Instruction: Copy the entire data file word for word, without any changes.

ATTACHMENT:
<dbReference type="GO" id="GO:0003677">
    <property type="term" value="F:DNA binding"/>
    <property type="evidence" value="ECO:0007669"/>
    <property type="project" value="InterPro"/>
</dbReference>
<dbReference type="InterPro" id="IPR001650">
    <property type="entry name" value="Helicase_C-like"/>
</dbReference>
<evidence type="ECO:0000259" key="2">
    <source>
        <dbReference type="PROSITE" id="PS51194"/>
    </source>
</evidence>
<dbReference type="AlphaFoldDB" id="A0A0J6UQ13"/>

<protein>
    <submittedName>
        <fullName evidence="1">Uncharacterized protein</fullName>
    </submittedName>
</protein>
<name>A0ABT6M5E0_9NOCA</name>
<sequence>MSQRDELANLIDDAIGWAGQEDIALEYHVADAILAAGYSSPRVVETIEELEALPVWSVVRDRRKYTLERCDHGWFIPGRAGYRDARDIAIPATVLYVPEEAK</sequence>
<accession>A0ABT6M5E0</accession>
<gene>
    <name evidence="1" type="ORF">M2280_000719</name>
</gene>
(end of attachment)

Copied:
<dbReference type="GO" id="GO:0003677">
    <property type="term" value="F:DNA binding"/>
    <property type="evidence" value="ECO:0007669"/>
    <property type="project" value="InterPro"/>
</dbReference>
<dbReference type="InterPro" id="IPR001650">
    <property type="entry name" value="Helicase_C-like"/>
</dbReference>
<evidence type="ECO:0000259" key="2">
    <source>
        <dbReference type="PROSITE" id="PS51194"/>
    </source>
</evidence>
<dbReference type="AlphaFoldDB" id="A0A0J6UQ13"/>

<protein>
    <submittedName>
        <fullName evidence="1">Uncharacterized protein</fullName>
    </submittedName>
</protein>
<name>A0ABT6M5E0_9NOCA</name>
<sequence>MSQRDELANLIDDAIGWAGQEDIALEYHVADAILAAGYSSPRVVETIEELEALPVWSVVRDRRKYTLERCDHGWFIPGRAGYRDARDIAIPATVLYVPEEAK</sequence>
<accession>A0ABT6M5E0</accession>
<gene>
    <name evidence="1" type="ORF">M2280_000719</name>
</gene>